To a lot of people, Samsung just makes flagship devices like the Galaxy S9 and the Galaxy Note 9. However, it also makes a range of mid-tier devices with its “J” and “A” series. The “J” phones are the more competitively priced and the “A” range is designed to be more premium. I recently got hold of a Samsung Galaxy A7 (2018) because I wanted to run Speed Test G on it and its Exynos processor. I was so impressed, I thought it warranted a full written review!
The first things you may notice about the A7 are the bezels. In an age where flagship devices are all about edge-to-edge displays and getting the highest screen-t0-body ratio possible, the A7 (2018) might seem a little jarring. When I showed the device to a teenager in my family, the first reaction was, “wow, look at the bezels.”
The A7 (2018) has a 10 percent lower screen-to-body ratio than a device like the Galaxy S9 Plus, which is one of the reasons it’s cheaper. Making all those curved edges costs money in the manufacturing process. That doesn’t mean the A7 (2018) is ugly — it isn’t. In fact, if you can see past the bezels, it has a certain elegance, even a premium look and feel.
The device has a 2.5D rear glass back, which means it is a glass sandwich with some kind of toughened plastic frame acting as the filling. The glass on the back can be a fingerprint magnet, or more precisely a finger-smear magnet, but that is par for the course nowadays.
The buttons are fine but the volume keys may be a bit too far up. All the buttons are on the right side and the SIM tray is on the left. My biggest gripe is with the power key — not as a power key, but as a fingerprint reader. It works well as a power button, but it is quite narrow, which means using it for authentication or unlocking isn’t as seamless as other Samsung experiences. Yes, you can wake and unlock the phone using your registered finger on the power button, but not 100 percent of the time. Once it in while it will glitch and you need to try again (or even a third time). I guess we have been spoiled by the high accuracy of existing fingerprint reader technology.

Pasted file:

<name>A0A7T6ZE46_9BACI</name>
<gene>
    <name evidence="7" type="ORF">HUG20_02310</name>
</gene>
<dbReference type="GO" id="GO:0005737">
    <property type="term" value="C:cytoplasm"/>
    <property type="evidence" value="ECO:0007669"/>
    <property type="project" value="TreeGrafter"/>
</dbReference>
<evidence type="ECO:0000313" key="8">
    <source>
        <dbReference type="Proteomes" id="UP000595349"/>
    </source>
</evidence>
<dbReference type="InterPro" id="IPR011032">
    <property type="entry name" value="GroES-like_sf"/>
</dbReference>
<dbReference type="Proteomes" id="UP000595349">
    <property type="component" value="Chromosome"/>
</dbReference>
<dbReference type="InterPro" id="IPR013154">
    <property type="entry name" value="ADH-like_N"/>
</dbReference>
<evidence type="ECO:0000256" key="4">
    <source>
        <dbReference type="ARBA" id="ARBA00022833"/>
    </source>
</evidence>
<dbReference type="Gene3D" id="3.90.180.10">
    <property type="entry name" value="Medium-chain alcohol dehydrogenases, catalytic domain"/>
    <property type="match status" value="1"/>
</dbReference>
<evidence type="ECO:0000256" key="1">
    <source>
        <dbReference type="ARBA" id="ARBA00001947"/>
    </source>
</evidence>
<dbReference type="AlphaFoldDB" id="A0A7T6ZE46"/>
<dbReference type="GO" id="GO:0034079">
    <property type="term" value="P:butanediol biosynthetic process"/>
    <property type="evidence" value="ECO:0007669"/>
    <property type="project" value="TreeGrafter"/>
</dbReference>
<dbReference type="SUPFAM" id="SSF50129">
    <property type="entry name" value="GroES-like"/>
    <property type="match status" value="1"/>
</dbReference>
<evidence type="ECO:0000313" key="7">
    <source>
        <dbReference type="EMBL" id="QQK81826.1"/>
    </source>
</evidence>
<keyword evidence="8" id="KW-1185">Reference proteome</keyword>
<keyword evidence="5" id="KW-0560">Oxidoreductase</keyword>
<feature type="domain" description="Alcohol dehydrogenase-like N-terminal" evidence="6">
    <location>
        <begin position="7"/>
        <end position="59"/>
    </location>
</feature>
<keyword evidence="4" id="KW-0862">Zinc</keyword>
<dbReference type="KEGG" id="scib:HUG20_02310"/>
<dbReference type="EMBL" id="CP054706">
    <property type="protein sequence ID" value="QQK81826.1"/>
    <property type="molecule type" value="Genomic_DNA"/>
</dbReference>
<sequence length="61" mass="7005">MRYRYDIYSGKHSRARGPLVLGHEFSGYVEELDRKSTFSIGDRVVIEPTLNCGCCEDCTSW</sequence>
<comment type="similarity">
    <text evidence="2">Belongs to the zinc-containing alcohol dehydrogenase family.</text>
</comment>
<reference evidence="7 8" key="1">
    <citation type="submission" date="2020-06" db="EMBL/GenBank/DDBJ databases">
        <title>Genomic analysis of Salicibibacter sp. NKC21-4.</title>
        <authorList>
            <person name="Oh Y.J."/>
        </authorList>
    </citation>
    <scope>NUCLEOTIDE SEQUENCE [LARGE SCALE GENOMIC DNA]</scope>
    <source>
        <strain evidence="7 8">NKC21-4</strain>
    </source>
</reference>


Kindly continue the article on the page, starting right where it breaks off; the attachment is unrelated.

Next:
On the bottom edge of the device, there is a headphone jack (hooray), a MicroUSB port (not so much hooray), and a single speaker. The audio is clear and loud and doesn’t suffer from distortion at higher levels.
The A7 (2018) has a 6.0-inch FHD+ Super AMOLED Infinity Display. It is bright, clear, and vivid. The colors are rich, and as usual with AMOLED the blacks are deep. Once you have grown accustomed to the bezels, the vibrancy of the display makes using the Galaxy A7 a pleasure. You might even catch yourself wondering why you need to spend so much money on a flagship, when devices like this exist in the mid-range.
There is no physical home button, so on-screen navigation is the order of the day, something that’s been the Samsung way for quite a while now. The 6.0-inch display offers a screen resolution of 2,220 x 1,080 (FHD+), which is actually the default resolution for flagship devices like the S9 and Note 9 (although they can go higher). The display has a 18.5:9 aspect ratio, and a 411ppi density.
Overall the display is certainly a strong plus point for the A7 (2018).
See also: The best displays of 2018
The A7 (2018) comes with Android 8.0 Oreo and Samsung Experience 9.0. If you are familiar with Samsung’s skin and UI then you will feel right at home here. Because of the unifying nature of the Samsung Experience, the UI looks and responds exactly like a bigger flagship. When I put the Note 9 next to the A7 it is hard to tell them apart from a UI perspective. The settings menu is the same, the Samsung icons are the same, and the theme is the same.
One thing missing compared to its bigger siblings is Bixby Voice. While Bixby Home is present (swiping left from the home screen) the voice assistant isn’t included and there is no dedicated Bixby button. I guess Samsung considers Bixby a luxury for flagship owners. The snarky side of me is tempted to say the lack of Bixby voice is another reason to buy the A7 (2018), but I shall resist! The device still has AI functionality, though — you can access Google Assistant by long pressing on the home key.
The A7 (2018) uses the 14nm Exynos 7885 processor. It has an octa-core CPU with two 2.2GHz Cortex-A73 CPU cores and six 1.6GHz Cortex-A53 cores. For gaming, there is good news and bad news. The 7885 features an Arm Mali-G71 GPU. The G71 is an advanced GPU using Arm’s latest Bifrost GPU architecture.
Unfortunately the G71 can be configured by chipmakers like Samsung to including anything from 1 to 32 shader cores. The Exynos 8895 in the Galaxy S8 and Note 8, has a G71 GPU with 20 shader codes. The Exynos 7885 has two. That said, I tested the device with both Asphalt 9 and PUBG Mobile (using the Medium graphics settings) and found the gameplay to be smooth.
The Exynos 7885 also has a built-in LTE modem which supports 2G, 3G and 4G, with LTE download speeds reaching 600Mbps. There is also a nifty Image Signal Processor (more on that in the camera section). On board, there is also 4GB of RAM (6GB on some models), 64GB of internal storage (128GB models available) and a microSD card slot.